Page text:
I took the dog for a walk through Anchorage's Campbell Tract last week and noticed three things.
• The wind was light and warm, perfect for kite flying or leaf chasing.
• Several mosquitoes buzzed around standing water, which by now is pretty much everywhere.
• Everyone was outside. I mean everyone, from parents toting kids in carriers to trail runners and groups of friends chatting amiably as they skirted puddles and muddy patches.
The sun was shining and people were smiling in anticipation of another Alaska spring, when we can shake loose the remnants of winter's gray-and-beige color palette and look ahead to the green vibrancy of summer.
Families in my tribe of friends know to start paying attention each spring when I say "Let's go!" because it usually means an adventure, and this year, we're starting early. With the sloppy, slushy weeks of breakup appearing to be over, it's time to hit the road for a few experiences that won't break the family budget.
Day cruising for gray whales
The annual gray whale migration from warmer waters of Mexico back to Alaska is underway, and early reports from Seward suggest some excellent viewing opportunities. The grays aren't in Southcentral Alaska for long, since they need to move farther north to their preferred feeding grounds, so right now is the time to make reservations.
• Major Marine Tours offers a spring fever package that includes a four-hour tour around Resurrection Bay, a night at the recently-renovated Harbor 360 Hotel and admission to the Alaska SeaLife Center for $109/per person double occupancy. And parents, the hotel has a swimming pool, a bonus for families traveling with kids. (majormarine.com)
• Kenai Fjords Tours is targeting those who can't spend the night in Seward. Kenai Fjords offers a four-hour tour of Resurrection Bay, lunch, and free admission to the SeaLife Center for a low $89/adults, $44.50/kids 2-11. New to Alaska or the concept of day cruising? This is the tour for you, as the short length is a perfect way to explore the beauty of Resurrection Bay without an all-day or overnight commitment. (kenaifjords.com)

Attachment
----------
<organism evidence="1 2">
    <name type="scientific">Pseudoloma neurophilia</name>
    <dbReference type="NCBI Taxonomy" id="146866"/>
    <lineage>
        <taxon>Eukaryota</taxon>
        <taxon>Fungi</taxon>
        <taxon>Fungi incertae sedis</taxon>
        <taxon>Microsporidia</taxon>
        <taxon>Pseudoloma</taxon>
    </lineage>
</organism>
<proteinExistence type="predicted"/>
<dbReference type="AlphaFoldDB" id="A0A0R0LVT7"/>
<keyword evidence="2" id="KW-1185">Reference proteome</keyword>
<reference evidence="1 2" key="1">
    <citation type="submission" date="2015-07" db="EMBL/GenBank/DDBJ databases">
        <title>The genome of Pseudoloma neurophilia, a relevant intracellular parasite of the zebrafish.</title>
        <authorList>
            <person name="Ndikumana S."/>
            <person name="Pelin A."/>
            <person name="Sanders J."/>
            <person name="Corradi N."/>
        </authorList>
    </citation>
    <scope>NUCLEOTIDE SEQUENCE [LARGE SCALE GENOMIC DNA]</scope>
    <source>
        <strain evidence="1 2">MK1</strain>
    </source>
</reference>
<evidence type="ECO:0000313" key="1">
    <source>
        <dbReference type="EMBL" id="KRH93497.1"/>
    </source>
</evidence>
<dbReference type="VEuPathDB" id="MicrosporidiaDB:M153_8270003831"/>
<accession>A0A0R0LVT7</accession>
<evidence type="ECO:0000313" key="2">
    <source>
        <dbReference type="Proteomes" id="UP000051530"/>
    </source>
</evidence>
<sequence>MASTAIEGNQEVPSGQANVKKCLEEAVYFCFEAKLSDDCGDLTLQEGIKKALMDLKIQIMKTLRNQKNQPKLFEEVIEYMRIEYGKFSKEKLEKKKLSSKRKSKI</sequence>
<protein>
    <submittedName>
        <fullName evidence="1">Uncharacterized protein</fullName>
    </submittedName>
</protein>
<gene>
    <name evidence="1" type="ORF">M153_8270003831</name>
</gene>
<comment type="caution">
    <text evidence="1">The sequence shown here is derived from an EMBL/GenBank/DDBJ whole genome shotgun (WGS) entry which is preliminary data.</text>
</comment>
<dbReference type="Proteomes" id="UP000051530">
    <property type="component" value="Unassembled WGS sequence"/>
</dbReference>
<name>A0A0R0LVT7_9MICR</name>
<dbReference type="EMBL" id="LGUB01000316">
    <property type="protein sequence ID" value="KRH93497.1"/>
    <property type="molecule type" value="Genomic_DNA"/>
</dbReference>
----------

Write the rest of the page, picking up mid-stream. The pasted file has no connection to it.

Whichever company you choose, remember to bring plenty of books, small toys or other tools smaller children need to stay occupied for four hours, because some kids won't take standing along the outside railing of a boat watching for spouts longer than 20 minutes. Trust me on this. Dress in warm, waterproof layers, and add hats and gloves. It's chilly on deck.
Soaring the skies above Anchorage
Ever see your city from above? How fun it is to identify your local grocery store, school, or even your neighborhood from a few thousand feet. Rust's Flying Service on Lake Hood can show your family some spectacular urban and wilderness scenery in 30 minutes via floatplane. What's typically a $110/per person trip, is 15 percent cheaper in April, and if you have kids who love to fly, this is an excellent introduction to Alaska's most popular form of transportation. What I especially like is the proof this trip affords that yes, Anchorage is near the wilderness. We just have to look beyond the bustle of everyday life to see it. (flyrusts.com)
Spring can be the best time for weekend getaways, before lodges and hotels are booked solid with summer travelers. Summit Lake Lodge at Mile 45.5 of the Seward Highway opens May 6, with cabins 30-40 percent off per night. Alaskans can also take advantage of a "locals' deal" with two nights for the price of one. If outdoor adventures are on your list this spring, Summit Lake is a great jumping-off point. With snow melting fast, trails should be accessible for hiking. Summit Lake also provides great access to places like Hope and Seward for easy day trips. (summitlakelodge.com)
Sheep Mountain Lodge is still open for overnight stays even though the popular restaurant is closed for renovations through mid-May. But with a $50 discount per night to make up for it, a stay in the cozy log cabin, with miles of trail access is well worth bringing your own food to this beautiful property along the Glenn Highway. (sheepmountain.com)
Camping or picnicking
On a whim last Saturday, I packed bratwurst, a portable grill, chips, soda, and the family, and drove about 30 minutes south along the Seward Highway to the Bird Creek Campground and day use area, located at Mile 101.2. In the presence of filtered sunshine, playing kids, and warm temperatures, we had an impromptu dinner picnic that ended only when darkness crept upon our little campsite. Bird Creek Campground is one of the few Alaska State Park sites open this early in spring, and plenty of people were enjoying the snow-free sites, access to the Bird-to-Gird bike-and-walking trail and amazing scenery of Turnagain Arm. Both tents and RVs are welcome at Bird Creek's 28 campsites, and at $20 per night, it's a great deal. Bring the bikes or scooters, hiking poles and binoculars, and see what adventures your family can create a half-hour from home. Tip: It's chilly at night, so be sure to pack the snow suits and gloves. Also remember that a state park pass or day-use fee must be paid if you plan on staying longer than 30 minutes at the day-use area, for those who can't spend the night.
Spring is more than muddy boots, dusty roadways, and bipolar weather. It is a season to embrace what we're given, and I, for one, intend to make good on it.
Erin Kirkland is author of Alaska on the Go: exploring the 49th state with children and publisher of AKontheGO.com, a family travel resource. Her second book is due out in 2017.